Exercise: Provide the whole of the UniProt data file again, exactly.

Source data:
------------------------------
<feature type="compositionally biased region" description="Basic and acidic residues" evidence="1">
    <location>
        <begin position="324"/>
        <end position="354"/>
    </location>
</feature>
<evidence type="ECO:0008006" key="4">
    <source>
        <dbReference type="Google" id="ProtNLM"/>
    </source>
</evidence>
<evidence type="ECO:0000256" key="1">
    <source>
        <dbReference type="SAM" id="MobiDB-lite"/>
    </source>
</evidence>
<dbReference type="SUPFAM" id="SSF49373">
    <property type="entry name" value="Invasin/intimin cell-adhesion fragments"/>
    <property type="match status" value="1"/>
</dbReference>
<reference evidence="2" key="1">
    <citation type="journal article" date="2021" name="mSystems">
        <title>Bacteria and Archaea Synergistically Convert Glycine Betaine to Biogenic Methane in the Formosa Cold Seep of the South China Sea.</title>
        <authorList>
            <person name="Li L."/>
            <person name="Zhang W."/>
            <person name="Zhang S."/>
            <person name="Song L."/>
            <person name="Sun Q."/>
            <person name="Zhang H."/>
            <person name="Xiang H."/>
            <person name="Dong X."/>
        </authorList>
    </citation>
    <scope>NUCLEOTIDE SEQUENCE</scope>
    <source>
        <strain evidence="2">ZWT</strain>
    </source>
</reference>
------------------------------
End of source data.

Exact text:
<feature type="compositionally biased region" description="Basic and acidic residues" evidence="1">
    <location>
        <begin position="324"/>
        <end position="354"/>
    </location>
</feature>
<evidence type="ECO:0008006" key="4">
    <source>
        <dbReference type="Google" id="ProtNLM"/>
    </source>
</evidence>
<evidence type="ECO:0000256" key="1">
    <source>
        <dbReference type="SAM" id="MobiDB-lite"/>
    </source>
</evidence>
<dbReference type="SUPFAM" id="SSF49373">
    <property type="entry name" value="Invasin/intimin cell-adhesion fragments"/>
    <property type="match status" value="1"/>
</dbReference>
<reference evidence="2" key="1">
    <citation type="journal article" date="2021" name="mSystems">
        <title>Bacteria and Archaea Synergistically Convert Glycine Betaine to Biogenic Methane in the Formosa Cold Seep of the South China Sea.</title>
        <authorList>
            <person name="Li L."/>
            <person name="Zhang W."/>
            <person name="Zhang S."/>
            <person name="Song L."/>
            <person name="Sun Q."/>
            <person name="Zhang H."/>
            <person name="Xiang H."/>
            <person name="Dong X."/>
        </authorList>
    </citation>
    <scope>NUCLEOTIDE SEQUENCE</scope>
    <source>
        <strain evidence="2">ZWT</strain>
    </source>
</reference>